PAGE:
PubMed

    Ashton, Jeffrey R; West, Jennifer L; Badea, Cristian T

    2015-01-01

    Computed tomography (CT) is one of the most valuable modalities for in vivo imaging because it is fast, high-resolution, cost-effective, and non-invasive. Moreover, CT is heavily used not only in the clinic (for both diagnostics and treatment planning) but also in preclinical research as micro-CT. Although CT is inherently effective for lung and bone imaging, soft tissue imaging requires the use of contrast agents. For small animal micro-CT, nanoparticle contrast agents are used in order to avoid rapid renal clearance. A variety of nanoparticles have been used for micro-CT imaging, but the majority of research has focused on the use of iodine-containing nanoparticles and gold nanoparticles. Both nanoparticle types can act as highly effective blood pool contrast agents or can be targeted using a wide variety of targeting mechanisms. CT imaging can be further enhanced by adding spectral capabilities to separate multiple co-injected nanoparticles in vivo. Spectral CT, using both energy-integrating and energy-resolving detectors, has been used with multiple contrast agents to enable functional and molecular imaging. This review focuses on new developments for in vivo small animal micro-CT using novel nanoparticle probes applied in preclinical research.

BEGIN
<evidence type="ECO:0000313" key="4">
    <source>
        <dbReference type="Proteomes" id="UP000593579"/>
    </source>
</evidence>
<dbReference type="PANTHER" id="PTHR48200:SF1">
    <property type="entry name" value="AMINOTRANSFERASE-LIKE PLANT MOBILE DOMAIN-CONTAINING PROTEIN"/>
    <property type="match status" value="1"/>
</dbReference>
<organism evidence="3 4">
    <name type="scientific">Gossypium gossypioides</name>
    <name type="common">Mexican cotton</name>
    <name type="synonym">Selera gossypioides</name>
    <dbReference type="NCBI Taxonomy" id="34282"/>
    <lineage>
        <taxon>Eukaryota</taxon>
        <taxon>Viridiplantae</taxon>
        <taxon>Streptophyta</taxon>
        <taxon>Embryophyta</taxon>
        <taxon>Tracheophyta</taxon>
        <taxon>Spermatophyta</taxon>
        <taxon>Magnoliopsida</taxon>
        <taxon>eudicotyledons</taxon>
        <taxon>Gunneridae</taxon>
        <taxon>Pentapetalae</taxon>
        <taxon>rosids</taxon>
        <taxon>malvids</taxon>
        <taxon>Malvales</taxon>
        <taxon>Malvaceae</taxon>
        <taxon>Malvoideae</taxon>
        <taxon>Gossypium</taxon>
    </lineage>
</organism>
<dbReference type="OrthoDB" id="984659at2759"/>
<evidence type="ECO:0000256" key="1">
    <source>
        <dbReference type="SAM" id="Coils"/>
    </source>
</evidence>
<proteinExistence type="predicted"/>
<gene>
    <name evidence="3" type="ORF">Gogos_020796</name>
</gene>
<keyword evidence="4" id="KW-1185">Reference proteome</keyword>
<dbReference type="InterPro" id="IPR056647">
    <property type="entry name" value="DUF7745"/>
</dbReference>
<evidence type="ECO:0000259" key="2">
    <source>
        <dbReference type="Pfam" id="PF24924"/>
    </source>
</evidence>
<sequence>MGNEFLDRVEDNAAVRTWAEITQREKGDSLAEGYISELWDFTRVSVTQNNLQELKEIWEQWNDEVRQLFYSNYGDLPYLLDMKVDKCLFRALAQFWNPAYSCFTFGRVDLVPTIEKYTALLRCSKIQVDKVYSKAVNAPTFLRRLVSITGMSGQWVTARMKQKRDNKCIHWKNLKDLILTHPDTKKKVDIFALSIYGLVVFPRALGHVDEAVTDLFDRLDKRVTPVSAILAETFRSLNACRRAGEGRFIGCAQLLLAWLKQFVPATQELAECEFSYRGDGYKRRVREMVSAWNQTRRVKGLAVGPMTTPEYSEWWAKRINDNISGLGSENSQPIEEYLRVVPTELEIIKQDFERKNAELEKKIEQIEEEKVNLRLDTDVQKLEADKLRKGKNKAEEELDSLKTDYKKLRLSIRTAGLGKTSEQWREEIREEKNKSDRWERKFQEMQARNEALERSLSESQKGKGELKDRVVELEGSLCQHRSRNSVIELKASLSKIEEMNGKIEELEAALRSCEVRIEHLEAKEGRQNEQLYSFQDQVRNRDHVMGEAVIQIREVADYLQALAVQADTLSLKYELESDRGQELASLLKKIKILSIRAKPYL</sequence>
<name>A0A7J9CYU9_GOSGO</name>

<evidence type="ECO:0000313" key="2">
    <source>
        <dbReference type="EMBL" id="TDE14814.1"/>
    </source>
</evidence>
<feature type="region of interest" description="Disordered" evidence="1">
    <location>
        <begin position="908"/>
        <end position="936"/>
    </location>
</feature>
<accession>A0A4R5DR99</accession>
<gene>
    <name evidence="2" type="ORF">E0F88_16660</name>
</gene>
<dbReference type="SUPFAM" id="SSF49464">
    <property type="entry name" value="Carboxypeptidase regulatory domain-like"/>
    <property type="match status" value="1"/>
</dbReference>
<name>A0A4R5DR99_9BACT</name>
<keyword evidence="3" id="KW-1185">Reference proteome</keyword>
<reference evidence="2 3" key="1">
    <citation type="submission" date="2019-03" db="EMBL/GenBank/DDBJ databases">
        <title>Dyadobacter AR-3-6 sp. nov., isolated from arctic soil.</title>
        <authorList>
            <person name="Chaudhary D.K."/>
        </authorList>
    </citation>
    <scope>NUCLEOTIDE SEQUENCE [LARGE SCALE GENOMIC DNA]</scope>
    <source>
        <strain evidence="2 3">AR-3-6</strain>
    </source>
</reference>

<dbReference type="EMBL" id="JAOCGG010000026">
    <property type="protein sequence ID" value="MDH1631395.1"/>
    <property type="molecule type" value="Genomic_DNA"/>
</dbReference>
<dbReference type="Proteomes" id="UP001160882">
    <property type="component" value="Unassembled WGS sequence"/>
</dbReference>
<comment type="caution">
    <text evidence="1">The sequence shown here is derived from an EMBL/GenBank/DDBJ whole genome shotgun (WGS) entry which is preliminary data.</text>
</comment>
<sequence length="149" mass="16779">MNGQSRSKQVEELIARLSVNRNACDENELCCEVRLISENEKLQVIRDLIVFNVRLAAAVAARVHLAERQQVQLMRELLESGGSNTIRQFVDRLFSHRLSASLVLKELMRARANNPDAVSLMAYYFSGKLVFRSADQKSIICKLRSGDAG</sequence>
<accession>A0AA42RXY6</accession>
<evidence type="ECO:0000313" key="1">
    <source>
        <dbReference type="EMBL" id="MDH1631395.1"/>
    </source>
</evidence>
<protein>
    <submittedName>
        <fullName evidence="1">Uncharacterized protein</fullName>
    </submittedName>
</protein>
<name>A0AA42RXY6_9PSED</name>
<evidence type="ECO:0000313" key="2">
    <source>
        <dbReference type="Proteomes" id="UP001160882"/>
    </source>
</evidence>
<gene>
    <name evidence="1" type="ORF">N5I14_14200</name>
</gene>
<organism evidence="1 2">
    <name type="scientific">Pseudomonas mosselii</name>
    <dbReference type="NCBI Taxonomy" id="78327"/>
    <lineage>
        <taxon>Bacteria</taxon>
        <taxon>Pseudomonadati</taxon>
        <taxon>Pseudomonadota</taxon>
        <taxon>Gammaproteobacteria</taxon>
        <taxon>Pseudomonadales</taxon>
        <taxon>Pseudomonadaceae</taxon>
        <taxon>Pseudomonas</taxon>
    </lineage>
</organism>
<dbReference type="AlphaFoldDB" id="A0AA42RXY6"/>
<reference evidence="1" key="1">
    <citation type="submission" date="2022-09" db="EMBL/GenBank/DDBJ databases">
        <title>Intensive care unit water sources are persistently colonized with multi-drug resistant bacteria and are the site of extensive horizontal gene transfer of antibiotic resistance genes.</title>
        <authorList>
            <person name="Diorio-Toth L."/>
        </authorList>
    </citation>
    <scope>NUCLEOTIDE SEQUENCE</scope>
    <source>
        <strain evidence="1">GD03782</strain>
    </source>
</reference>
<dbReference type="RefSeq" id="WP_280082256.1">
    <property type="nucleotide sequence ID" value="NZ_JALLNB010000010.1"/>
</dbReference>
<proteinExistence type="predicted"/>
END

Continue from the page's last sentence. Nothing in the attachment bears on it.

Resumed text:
6. A rebreathing method for measuring lung volume, diffusing capacity and cardiac output in conscious small animals.

    PubMed

    Yilmaz, Cuneyt; Johnson, Robert L; Hsia, Connie C W

    2005-04-15

    We developed a multiple gas rebreathing technique for measuring lung diffusing capacity (DL(CO)), lung volume (V(L)) and cardiac output simultaneously in conscious spontaneously breathing small animals. Lung volume was measured from the dilution of methane (CH4) or sulfur hexafluoride (SF6) and verified independently by a helium washout technique. Cardiac output and DL(CO) were estimated from the uptake of acetylene and carbon monoxide, respectively. We tested guinea pigs at two levels of alveolar oxygen tension in order to estimate membrane diffusing capacity and pulmonary capillary blood volume by the Roughton-Forster technique. Results show that measured DL(CO) are consistent with reported values in anesthetized guinea pigs as well as with allometric comparison across species. Lung volume estimated from SF6 dilution agreed closely with that estimated independently from helium washout; however, lung volume estimated from CH4 dilution was systematically lower due to the addition of endogenously produced CH4 to the rebreathing system. We conclude that this technique can be used to measure resting lung function in conscious unsedated small animals.

  7. Online virtual isocenter based radiation field targeting for high performance small animal microirradiation